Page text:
Witness Trees

          1.          We’ve lived here long enough
                        to have unfolded maps
                        generations before us charted,
                        each making its claim,
                        albedos grown dark,
                        but the abiding lies
                        the same mare’s nest
                        it takes lifetimes to untangle.

          2.          It started to cool at noon
                        and we turned back along the ridge
                        we climbed all morning,
                        a glimmering sound following
                        close behind us on the trail,
                        and when we glanced back
                        sleet passed through vermilion
                        limbs of larches and tapped
                        fronds of yellow bracken—
                        an ambient hiss and then
                        its soft withdrawal.

          3.          Alongside Talking Water Creek,
                        in a grove of joyous pines,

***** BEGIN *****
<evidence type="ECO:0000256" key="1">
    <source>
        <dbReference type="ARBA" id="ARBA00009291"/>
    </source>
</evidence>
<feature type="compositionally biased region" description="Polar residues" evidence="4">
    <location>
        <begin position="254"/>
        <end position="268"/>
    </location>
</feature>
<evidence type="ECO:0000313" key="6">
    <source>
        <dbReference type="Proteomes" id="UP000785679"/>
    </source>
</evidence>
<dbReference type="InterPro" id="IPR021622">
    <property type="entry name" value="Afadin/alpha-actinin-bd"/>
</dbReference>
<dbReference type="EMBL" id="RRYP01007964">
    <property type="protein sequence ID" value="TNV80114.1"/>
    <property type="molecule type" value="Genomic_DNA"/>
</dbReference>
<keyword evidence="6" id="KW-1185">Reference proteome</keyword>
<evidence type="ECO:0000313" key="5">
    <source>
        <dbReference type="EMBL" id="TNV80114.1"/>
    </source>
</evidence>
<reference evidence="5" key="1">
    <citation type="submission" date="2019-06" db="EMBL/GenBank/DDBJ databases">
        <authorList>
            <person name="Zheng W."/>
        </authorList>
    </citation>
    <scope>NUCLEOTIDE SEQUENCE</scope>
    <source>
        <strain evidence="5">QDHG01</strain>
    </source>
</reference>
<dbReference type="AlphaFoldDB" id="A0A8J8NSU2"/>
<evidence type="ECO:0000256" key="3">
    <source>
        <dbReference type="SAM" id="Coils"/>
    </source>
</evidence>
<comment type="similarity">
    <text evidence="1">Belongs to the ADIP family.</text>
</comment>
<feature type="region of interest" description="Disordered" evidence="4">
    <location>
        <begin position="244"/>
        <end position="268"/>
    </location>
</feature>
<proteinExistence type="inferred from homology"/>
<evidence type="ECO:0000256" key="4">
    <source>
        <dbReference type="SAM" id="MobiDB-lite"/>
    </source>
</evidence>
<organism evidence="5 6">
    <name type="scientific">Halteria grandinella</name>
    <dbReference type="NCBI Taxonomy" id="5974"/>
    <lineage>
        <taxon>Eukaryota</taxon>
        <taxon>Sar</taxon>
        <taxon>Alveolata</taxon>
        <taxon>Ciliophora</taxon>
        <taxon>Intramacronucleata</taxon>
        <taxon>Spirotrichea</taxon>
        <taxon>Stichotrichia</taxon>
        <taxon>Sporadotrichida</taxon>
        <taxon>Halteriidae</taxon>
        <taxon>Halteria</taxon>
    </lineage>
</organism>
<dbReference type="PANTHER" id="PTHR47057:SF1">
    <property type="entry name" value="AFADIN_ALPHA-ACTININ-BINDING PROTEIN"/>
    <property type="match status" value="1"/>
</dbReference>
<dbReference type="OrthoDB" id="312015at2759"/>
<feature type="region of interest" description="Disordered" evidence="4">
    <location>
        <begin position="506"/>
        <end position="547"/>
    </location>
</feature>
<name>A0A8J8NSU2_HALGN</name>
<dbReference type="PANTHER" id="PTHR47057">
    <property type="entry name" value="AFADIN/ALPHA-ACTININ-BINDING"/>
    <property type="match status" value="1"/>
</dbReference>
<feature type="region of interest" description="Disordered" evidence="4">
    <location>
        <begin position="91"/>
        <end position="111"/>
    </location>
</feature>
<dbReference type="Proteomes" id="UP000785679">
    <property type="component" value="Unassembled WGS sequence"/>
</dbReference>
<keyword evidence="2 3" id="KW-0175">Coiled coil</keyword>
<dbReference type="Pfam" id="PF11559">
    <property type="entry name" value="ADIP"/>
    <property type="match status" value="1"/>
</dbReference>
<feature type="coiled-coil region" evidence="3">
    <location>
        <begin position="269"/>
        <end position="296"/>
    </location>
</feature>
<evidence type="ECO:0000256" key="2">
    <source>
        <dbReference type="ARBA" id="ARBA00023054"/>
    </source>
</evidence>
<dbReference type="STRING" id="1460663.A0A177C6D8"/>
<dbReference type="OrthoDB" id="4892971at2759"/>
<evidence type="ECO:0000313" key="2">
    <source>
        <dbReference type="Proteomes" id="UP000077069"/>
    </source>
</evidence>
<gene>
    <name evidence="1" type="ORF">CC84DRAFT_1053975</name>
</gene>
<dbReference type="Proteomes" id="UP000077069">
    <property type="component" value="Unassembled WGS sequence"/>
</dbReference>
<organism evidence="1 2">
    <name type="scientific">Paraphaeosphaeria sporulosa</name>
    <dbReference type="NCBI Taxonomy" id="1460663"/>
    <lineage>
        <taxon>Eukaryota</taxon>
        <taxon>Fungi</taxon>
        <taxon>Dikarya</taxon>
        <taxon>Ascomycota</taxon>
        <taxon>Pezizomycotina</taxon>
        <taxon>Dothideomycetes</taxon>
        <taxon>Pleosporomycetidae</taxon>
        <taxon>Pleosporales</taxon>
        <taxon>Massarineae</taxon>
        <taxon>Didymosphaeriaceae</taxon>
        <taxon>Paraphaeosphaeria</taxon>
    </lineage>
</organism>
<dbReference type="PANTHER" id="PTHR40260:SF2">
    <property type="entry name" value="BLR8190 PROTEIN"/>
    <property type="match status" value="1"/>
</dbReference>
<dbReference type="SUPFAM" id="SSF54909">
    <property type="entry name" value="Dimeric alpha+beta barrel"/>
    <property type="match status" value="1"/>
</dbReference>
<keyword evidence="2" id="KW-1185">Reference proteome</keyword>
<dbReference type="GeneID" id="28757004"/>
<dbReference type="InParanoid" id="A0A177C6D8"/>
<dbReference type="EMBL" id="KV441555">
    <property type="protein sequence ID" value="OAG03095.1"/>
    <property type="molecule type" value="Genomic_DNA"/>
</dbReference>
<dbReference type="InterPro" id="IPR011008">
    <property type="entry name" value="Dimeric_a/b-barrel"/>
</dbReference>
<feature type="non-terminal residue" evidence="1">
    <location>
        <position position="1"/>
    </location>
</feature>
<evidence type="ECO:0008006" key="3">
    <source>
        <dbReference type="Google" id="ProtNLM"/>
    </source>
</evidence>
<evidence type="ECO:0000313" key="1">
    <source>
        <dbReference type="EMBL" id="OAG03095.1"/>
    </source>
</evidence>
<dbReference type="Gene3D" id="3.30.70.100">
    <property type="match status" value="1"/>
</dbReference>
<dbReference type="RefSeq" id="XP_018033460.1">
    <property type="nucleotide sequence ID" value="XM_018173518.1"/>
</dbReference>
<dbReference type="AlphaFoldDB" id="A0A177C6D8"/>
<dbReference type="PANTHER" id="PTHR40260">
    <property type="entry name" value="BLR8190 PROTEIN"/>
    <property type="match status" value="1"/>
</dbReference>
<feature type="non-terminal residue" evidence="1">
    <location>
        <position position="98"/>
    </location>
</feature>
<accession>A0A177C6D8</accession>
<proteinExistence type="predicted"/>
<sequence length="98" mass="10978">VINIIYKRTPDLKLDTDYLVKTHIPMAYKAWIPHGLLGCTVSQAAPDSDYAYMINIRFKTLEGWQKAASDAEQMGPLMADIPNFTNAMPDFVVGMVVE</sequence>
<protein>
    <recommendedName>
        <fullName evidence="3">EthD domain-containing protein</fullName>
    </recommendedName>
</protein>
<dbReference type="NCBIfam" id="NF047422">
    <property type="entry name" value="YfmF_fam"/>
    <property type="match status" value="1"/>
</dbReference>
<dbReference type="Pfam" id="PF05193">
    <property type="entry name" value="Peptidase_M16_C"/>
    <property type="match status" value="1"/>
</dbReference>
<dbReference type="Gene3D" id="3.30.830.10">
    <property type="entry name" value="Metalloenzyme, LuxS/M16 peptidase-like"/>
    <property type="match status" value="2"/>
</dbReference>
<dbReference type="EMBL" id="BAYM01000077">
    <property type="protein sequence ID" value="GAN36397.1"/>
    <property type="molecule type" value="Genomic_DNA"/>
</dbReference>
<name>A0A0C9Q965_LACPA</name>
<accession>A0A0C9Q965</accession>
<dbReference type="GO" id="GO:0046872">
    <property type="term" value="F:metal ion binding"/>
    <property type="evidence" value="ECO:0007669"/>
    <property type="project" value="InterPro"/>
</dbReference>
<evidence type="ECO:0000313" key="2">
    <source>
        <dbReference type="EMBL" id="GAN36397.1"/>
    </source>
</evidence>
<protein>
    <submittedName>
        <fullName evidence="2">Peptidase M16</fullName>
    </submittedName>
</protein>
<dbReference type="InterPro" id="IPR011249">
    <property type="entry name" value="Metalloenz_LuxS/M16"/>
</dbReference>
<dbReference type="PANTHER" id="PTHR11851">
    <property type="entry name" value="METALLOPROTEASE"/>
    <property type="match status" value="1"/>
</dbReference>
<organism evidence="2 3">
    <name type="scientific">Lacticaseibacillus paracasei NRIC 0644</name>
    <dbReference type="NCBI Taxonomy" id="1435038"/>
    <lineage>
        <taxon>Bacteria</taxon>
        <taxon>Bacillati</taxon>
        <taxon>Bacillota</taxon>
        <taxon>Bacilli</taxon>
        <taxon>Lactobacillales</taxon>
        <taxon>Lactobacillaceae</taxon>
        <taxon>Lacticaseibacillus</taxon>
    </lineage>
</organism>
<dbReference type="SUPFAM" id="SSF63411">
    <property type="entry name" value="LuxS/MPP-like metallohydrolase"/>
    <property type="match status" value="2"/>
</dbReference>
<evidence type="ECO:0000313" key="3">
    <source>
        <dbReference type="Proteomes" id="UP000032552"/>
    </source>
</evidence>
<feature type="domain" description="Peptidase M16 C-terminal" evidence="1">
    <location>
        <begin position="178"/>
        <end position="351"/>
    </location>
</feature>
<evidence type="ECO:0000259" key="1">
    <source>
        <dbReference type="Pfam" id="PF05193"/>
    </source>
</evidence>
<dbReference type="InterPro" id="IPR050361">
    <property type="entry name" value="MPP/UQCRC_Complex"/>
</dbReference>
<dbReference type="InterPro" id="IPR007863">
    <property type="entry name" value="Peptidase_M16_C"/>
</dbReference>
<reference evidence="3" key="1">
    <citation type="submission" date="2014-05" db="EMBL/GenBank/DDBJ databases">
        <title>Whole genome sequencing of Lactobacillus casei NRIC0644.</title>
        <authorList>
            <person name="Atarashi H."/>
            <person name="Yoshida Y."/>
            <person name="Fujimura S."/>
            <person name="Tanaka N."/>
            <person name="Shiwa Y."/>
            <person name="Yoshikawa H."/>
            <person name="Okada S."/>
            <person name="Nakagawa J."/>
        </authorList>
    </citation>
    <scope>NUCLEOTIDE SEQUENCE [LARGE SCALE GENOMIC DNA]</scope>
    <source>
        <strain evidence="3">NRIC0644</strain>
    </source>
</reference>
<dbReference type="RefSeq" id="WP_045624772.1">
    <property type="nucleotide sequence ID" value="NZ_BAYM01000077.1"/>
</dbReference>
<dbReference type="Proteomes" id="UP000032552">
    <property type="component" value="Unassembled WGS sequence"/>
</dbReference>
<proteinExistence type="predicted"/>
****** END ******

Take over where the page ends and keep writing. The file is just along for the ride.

we renewed vows
                        after forty years, departed
                        during the Days of Awe,
                        and, arriving home in the valley,
                        smashed all our cracked
                        and chipped crockery with a sledge,
                        all the scattered shards
                        of insult, severings, and slander
                        we can’t bind or undo—
                        and extended our hands
                        in offering to the trees.

David Axelrod’s recent collection of poems is The Open Hand (University of Washington Press, 2017). He is also the editor of basalt: a journal of fine & literary arts. This poem is from The Northern Sorrow Monkey, forthcoming.